Canada Soccer Hall of Famer Helen Stoumbos looks to inspire during pandemic

The day after losing the gold-medal match at the 2010 Olympics in Vancouver, curler Cheryl Bernard and her team stopped at a Starbucks.

It was a "pretty tough day for us," she recalled.

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Wearing jeans and baseball hats, the four curlers figured they wouldn't get recognized. Which is how they wanted it after the gut-wrenching loss.

But as they waited for their order, the barista suddenly started belting out "O Canada" as loud as she could. Then the other employees and all the customers joined in, with people coming in off the street to help serenade the curlers.

"They were so proud," Bernard said. "And it was in that moment that I realized we should be too. And that we hadn't lost a gold. We had won a silver and we'd made our country very proud.

"I think the lesson in that for me is you never really understand the impact your actions can have. And that changed our path for ever."

To this day, Bernard wishes she could have the opportunity to thank the barista, calling it a "defining moment" for her team.

Bernard's powerful memory is part of the My Canadian Moment series, the brainchild of Canada Soccer Hall of Famer Helen Stoumbos.

The series offers short videos detailing favourite Canadian sports moments, drawing on the memories of former athletes like Charmaine Hooper, Cassie Campbell and Vicki Keith, musicians Sam Roberts, Tom Cochrane and Johnny Reid, among others, as well as media, business and other personalities.

The program was slated for the month of June but has been so successful it is being extended through the rest of the summer.

Stoumbos said the initial idea was a series called "Elevate Me" — sharing inspirational stories for some positive news during the COVID-19 lockdown.

"So we started taking to athletes and we kept hearing these stories come out. We're like 'Nobody knows these stories,'" Stoumbos said.

They switched to Canadian sports memories and partnered with Canada's Sports Hall of Fame.

"I think it's good timing," Stoumbos said. "They're good stories. I think they unite people. I think everybody wants to hear inspirational stories right now. I know I do."

Pairs skaters Jamie Sale and David Pelletier share different memories arising from the 2002 Salt Lake City Olympics, with an emotional Sale recalling a golden moment back home. Swimmer Mark Tewksbury recalls how the late Victor Davis inspired their relay team to reach the podium at the 1988 Olympics in Seoul.

The videos, shared on YouTube, Facebook, Instagram and Twitter, are short and simple with no frills — usually just someone talking to the camera from their living room. But the stories are often powerful and emotional.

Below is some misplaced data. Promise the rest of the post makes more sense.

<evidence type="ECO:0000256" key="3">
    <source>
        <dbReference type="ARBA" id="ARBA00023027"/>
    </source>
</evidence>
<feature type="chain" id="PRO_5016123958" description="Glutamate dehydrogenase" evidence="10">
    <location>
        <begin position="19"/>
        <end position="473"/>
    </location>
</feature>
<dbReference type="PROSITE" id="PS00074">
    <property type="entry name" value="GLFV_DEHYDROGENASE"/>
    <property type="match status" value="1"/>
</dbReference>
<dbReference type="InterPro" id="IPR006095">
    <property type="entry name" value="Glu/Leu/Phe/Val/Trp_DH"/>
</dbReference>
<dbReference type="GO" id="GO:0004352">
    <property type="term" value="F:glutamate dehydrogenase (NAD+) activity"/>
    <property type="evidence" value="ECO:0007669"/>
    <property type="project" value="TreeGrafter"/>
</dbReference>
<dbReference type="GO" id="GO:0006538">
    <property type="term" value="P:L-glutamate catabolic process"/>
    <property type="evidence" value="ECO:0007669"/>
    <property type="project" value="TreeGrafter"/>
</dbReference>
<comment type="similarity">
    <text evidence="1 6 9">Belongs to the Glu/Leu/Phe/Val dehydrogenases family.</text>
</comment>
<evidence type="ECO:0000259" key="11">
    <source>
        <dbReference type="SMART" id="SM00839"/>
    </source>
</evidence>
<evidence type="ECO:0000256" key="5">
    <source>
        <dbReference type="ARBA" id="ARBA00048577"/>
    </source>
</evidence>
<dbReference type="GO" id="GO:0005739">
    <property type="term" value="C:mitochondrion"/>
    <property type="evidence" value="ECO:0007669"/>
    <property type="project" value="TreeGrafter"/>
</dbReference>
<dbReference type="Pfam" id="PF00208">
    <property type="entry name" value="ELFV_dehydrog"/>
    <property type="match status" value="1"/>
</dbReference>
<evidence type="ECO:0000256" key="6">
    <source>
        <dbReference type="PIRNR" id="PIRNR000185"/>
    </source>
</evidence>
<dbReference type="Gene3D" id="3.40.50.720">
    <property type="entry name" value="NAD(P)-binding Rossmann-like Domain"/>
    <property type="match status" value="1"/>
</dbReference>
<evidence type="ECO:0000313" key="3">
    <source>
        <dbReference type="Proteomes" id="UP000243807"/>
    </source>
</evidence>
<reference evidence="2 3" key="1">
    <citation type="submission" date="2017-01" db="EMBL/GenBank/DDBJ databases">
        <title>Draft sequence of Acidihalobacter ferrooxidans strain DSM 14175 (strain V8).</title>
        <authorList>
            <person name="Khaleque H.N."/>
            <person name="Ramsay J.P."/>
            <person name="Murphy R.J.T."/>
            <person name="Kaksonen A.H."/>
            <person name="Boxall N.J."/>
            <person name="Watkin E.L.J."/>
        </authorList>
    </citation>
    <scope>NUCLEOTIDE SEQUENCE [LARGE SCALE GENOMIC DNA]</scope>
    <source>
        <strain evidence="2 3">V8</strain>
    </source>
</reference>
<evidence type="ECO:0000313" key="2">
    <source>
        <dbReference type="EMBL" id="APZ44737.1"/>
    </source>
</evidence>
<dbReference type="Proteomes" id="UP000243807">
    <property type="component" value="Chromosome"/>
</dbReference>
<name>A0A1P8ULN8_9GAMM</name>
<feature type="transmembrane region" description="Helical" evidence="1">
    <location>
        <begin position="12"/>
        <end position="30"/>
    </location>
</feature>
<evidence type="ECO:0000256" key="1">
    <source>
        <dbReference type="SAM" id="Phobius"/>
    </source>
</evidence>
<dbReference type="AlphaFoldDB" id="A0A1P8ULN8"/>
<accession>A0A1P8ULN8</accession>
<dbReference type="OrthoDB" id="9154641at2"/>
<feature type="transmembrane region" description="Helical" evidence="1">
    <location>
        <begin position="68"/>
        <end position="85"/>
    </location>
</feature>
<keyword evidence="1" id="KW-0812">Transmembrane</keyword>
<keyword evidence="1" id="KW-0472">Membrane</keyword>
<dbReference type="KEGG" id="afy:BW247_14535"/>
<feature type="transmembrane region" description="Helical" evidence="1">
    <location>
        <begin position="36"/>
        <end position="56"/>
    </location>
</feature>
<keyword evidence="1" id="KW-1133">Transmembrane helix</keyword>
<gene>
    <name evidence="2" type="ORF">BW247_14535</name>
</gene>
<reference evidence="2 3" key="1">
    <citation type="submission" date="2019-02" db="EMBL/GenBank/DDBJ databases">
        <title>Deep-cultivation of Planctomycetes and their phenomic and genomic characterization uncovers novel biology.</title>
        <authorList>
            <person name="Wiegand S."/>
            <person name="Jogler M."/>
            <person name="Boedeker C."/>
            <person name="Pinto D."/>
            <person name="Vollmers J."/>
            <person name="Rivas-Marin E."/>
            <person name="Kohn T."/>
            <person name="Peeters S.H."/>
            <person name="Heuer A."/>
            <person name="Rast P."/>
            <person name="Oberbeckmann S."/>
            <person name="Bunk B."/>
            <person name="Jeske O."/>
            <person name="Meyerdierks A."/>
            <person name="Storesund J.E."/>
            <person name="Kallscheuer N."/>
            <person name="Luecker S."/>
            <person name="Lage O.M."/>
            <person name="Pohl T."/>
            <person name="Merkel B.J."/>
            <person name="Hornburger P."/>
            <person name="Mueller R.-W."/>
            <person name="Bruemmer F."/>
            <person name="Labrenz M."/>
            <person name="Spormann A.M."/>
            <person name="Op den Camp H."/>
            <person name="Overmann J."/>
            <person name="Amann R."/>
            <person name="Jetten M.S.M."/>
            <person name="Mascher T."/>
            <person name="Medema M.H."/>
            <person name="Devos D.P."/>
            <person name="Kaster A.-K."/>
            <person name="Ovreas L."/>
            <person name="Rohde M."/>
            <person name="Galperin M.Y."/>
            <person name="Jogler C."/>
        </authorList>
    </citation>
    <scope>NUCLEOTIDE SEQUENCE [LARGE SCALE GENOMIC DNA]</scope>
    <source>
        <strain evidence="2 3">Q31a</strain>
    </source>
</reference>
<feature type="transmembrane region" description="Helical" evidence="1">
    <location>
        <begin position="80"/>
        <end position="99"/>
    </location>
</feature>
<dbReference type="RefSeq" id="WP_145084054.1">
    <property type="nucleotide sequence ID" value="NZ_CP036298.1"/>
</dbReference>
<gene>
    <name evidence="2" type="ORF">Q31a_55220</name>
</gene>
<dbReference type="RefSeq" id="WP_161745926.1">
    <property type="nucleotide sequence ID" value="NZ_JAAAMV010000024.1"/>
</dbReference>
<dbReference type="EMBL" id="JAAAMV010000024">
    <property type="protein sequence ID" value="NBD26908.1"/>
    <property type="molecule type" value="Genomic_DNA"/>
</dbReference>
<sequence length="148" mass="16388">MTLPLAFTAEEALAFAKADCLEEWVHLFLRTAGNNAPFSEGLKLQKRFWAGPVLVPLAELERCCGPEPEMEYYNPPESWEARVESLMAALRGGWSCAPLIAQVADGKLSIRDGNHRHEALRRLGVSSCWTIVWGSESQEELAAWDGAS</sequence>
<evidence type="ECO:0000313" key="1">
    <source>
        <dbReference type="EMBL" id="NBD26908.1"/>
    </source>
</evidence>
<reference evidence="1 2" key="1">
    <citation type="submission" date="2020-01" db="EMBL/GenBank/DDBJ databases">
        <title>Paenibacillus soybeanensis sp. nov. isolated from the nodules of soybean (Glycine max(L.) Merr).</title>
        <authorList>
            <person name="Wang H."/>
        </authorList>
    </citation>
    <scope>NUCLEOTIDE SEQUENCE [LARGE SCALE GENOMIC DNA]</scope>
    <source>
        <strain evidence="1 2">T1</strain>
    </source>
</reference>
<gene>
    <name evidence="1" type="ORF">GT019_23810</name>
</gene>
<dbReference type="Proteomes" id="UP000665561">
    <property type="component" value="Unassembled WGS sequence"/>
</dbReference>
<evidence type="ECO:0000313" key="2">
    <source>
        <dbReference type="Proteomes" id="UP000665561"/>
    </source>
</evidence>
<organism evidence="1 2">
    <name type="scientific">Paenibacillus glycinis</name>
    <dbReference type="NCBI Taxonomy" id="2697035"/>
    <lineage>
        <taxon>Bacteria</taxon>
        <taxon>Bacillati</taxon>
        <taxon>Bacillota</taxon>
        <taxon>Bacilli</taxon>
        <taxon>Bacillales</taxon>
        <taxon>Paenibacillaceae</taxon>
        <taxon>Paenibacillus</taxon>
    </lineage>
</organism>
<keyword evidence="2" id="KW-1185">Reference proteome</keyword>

Stoumbos believes such memories connect Canadians.

"For me, there's nothing like sport. I hear these sports stories come in and I'm like 'I remember exactly where I was when that happened.'"

Stoumbos made her own memories as an athlete, winning 35 caps for Canada between 1993 and '98 — an era when the Canadian women did not see action as often as they do today. She played in 22 consecutive matches for Canada from 1993 to '95 and, at the 1995 World Cup in Sweden, scored Canada’s first-ever goal at the tournament.

Stoumbos transitioned from athlete to entrepreneur, working in TV and broadcasting — often partnering with sporting governing bodies. She currently owns a media company called Quantum Media House that creates and markets content.

One of her labours of love is the Guelph Games, an international masters multi-sport festival that was to have debuted June 25–28 until COVID-19 ground things to a halt. Stoumbos is president and CEO of the games, which have been pushed back to next year.

The games are set to feature seven sports: track/trail racing, basketball, beach volleyball, pickleball, slow-pitch, soccer and ultimate (Frisbee).

"Anyone can come. As long as you're over 30," said Stoumbos.

For the 49-year-old Guelph native, the games are more than a four-day event. They are part of a bigger storyline — staying healthy for life, physically and mentally.

They had planned for 1,300 athletes this year but now expect 5,000 for next year — with the competition opening July 1, 2021.

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This report by The Canadian Press was first published June 30, 2020.


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